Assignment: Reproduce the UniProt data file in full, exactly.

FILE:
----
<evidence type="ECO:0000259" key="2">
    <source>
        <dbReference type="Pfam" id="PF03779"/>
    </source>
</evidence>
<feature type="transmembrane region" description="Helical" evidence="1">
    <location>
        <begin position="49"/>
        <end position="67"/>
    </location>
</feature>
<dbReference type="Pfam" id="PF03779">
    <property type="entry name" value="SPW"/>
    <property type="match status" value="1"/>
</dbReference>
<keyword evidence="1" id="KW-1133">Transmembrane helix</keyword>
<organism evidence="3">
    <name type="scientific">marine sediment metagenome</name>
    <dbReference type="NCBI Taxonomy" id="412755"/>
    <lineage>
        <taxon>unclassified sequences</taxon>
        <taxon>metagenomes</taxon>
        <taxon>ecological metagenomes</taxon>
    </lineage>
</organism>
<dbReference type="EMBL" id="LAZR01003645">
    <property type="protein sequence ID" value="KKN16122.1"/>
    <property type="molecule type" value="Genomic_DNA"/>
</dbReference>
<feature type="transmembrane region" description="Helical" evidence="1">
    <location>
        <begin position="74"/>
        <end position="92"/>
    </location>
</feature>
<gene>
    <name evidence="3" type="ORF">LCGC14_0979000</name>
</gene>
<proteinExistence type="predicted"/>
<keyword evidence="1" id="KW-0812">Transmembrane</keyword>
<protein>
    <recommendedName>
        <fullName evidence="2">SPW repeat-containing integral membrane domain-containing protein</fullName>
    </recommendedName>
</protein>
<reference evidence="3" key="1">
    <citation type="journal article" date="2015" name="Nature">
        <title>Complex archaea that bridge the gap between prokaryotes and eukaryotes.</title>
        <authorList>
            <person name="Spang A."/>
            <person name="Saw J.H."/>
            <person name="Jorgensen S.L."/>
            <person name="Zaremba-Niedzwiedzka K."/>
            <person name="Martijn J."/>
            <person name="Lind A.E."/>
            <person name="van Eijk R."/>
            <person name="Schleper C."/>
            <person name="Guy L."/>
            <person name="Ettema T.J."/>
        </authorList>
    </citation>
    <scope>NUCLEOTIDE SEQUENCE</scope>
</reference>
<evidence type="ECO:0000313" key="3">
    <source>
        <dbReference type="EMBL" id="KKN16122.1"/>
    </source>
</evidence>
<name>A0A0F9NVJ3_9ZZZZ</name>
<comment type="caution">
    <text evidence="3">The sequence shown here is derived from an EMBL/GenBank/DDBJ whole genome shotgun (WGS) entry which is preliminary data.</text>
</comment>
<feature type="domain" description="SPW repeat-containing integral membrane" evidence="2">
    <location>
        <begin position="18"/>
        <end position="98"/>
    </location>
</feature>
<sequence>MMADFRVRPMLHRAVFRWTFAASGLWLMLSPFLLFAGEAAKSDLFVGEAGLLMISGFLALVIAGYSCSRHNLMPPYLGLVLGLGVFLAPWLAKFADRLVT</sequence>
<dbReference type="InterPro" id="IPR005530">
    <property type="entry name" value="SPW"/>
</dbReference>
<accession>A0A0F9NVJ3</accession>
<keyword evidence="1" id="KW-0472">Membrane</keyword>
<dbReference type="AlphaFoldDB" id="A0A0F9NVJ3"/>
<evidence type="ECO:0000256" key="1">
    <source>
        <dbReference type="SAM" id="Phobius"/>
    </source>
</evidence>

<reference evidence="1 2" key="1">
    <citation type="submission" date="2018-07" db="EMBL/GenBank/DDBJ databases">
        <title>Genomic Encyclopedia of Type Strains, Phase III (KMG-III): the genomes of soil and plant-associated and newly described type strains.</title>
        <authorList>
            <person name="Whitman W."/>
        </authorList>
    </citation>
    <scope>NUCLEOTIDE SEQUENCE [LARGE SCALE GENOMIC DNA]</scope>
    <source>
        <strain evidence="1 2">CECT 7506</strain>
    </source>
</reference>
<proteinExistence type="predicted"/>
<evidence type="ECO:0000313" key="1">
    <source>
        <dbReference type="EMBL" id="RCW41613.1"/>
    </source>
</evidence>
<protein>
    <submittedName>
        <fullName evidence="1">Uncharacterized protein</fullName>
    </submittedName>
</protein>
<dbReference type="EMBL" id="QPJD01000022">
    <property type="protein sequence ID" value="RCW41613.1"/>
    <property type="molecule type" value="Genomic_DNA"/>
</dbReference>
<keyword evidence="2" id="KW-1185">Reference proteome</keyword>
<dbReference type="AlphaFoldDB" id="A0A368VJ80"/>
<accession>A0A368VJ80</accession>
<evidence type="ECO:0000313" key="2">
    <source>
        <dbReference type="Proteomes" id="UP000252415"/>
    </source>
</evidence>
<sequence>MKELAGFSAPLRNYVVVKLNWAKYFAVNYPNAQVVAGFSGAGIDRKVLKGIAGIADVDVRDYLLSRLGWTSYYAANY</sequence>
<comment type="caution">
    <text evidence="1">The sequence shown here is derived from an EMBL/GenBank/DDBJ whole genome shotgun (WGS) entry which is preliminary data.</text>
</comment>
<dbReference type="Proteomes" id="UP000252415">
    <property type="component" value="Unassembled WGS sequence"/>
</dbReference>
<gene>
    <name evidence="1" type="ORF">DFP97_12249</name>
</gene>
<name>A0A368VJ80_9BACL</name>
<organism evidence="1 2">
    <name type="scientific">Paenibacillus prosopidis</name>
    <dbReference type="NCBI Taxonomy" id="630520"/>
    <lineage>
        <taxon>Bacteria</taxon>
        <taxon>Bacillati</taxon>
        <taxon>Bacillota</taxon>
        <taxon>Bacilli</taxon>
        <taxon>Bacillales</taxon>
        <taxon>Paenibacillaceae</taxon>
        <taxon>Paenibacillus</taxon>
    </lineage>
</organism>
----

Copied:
<evidence type="ECO:0000259" key="2">
    <source>
        <dbReference type="Pfam" id="PF03779"/>
    </source>
</evidence>
<feature type="transmembrane region" description="Helical" evidence="1">
    <location>
        <begin position="49"/>
        <end position="67"/>
    </location>
</feature>
<dbReference type="Pfam" id="PF03779">
    <property type="entry name" value="SPW"/>
    <property type="match status" value="1"/>
</dbReference>
<keyword evidence="1" id="KW-1133">Transmembrane helix</keyword>
<organism evidence="3">
    <name type="scientific">marine sediment metagenome</name>
    <dbReference type="NCBI Taxonomy" id="412755"/>
    <lineage>
        <taxon>unclassified sequences</taxon>
        <taxon>metagenomes</taxon>
        <taxon>ecological metagenomes</taxon>
    </lineage>
</organism>
<dbReference type="EMBL" id="LAZR01003645">
    <property type="protein sequence ID" value="KKN16122.1"/>
    <property type="molecule type" value="Genomic_DNA"/>
</dbReference>
<feature type="transmembrane region" description="Helical" evidence="1">
    <location>
        <begin position="74"/>
        <end position="92"/>
    </location>
</feature>
<gene>
    <name evidence="3" type="ORF">LCGC14_0979000</name>
</gene>
<proteinExistence type="predicted"/>
<keyword evidence="1" id="KW-0812">Transmembrane</keyword>
<protein>
    <recommendedName>
        <fullName evidence="2">SPW repeat-containing integral membrane domain-containing protein</fullName>
    </recommendedName>
</protein>
<reference evidence="3" key="1">
    <citation type="journal article" date="2015" name="Nature">
        <title>Complex archaea that bridge the gap between prokaryotes and eukaryotes.</title>
        <authorList>
            <person name="Spang A."/>
            <person name="Saw J.H."/>
            <person name="Jorgensen S.L."/>
            <person name="Zaremba-Niedzwiedzka K."/>
            <person name="Martijn J."/>
            <person name="Lind A.E."/>
            <person name="van Eijk R."/>
            <person name="Schleper C."/>
            <person name="Guy L."/>
            <person name="Ettema T.J."/>
        </authorList>
    </citation>
    <scope>NUCLEOTIDE SEQUENCE</scope>
</reference>
<evidence type="ECO:0000313" key="3">
    <source>
        <dbReference type="EMBL" id="KKN16122.1"/>
    </source>
</evidence>
<name>A0A0F9NVJ3_9ZZZZ</name>
<comment type="caution">
    <text evidence="3">The sequence shown here is derived from an EMBL/GenBank/DDBJ whole genome shotgun (WGS) entry which is preliminary data.</text>
</comment>
<feature type="domain" description="SPW repeat-containing integral membrane" evidence="2">
    <location>
        <begin position="18"/>
        <end position="98"/>
    </location>
</feature>
<sequence>MMADFRVRPMLHRAVFRWTFAASGLWLMLSPFLLFAGEAAKSDLFVGEAGLLMISGFLALVIAGYSCSRHNLMPPYLGLVLGLGVFLAPWLAKFADRLVT</sequence>
<dbReference type="InterPro" id="IPR005530">
    <property type="entry name" value="SPW"/>
</dbReference>
<accession>A0A0F9NVJ3</accession>
<keyword evidence="1" id="KW-0472">Membrane</keyword>
<dbReference type="AlphaFoldDB" id="A0A0F9NVJ3"/>
<evidence type="ECO:0000256" key="1">
    <source>
        <dbReference type="SAM" id="Phobius"/>
    </source>
</evidence>

<reference evidence="1 2" key="1">
    <citation type="submission" date="2018-07" db="EMBL/GenBank/DDBJ databases">
        <title>Genomic Encyclopedia of Type Strains, Phase III (KMG-III): the genomes of soil and plant-associated and newly described type strains.</title>
        <authorList>
            <person name="Whitman W."/>
        </authorList>
    </citation>
    <scope>NUCLEOTIDE SEQUENCE [LARGE SCALE GENOMIC DNA]</scope>
    <source>
        <strain evidence="1 2">CECT 7506</strain>
    </source>
</reference>
<proteinExistence type="predicted"/>
<evidence type="ECO:0000313" key="1">
    <source>
        <dbReference type="EMBL" id="RCW41613.1"/>
    </source>
</evidence>
<protein>
    <submittedName>
        <fullName evidence="1">Uncharacterized protein</fullName>
    </submittedName>
</protein>
<dbReference type="EMBL" id="QPJD01000022">
    <property type="protein sequence ID" value="RCW41613.1"/>
    <property type="molecule type" value="Genomic_DNA"/>
</dbReference>
<keyword evidence="2" id="KW-1185">Reference proteome</keyword>
<dbReference type="AlphaFoldDB" id="A0A368VJ80"/>
<accession>A0A368VJ80</accession>
<evidence type="ECO:0000313" key="2">
    <source>
        <dbReference type="Proteomes" id="UP000252415"/>
    </source>
</evidence>
<sequence>MKELAGFSAPLRNYVVVKLNWAKYFAVNYPNAQVVAGFSGAGIDRKVLKGIAGIADVDVRDYLLSRLGWTSYYAANY</sequence>
<comment type="caution">
    <text evidence="1">The sequence shown here is derived from an EMBL/GenBank/DDBJ whole genome shotgun (WGS) entry which is preliminary data.</text>
</comment>
<dbReference type="Proteomes" id="UP000252415">
    <property type="component" value="Unassembled WGS sequence"/>
</dbReference>
<gene>
    <name evidence="1" type="ORF">DFP97_12249</name>
</gene>
<name>A0A368VJ80_9BACL</name>
<organism evidence="1 2">
    <name type="scientific">Paenibacillus prosopidis</name>
    <dbReference type="NCBI Taxonomy" id="630520"/>
    <lineage>
        <taxon>Bacteria</taxon>
        <taxon>Bacillati</taxon>
        <taxon>Bacillota</taxon>
        <taxon>Bacilli</taxon>
        <taxon>Bacillales</taxon>
        <taxon>Paenibacillaceae</taxon>
        <taxon>Paenibacillus</taxon>
    </lineage>
</organism>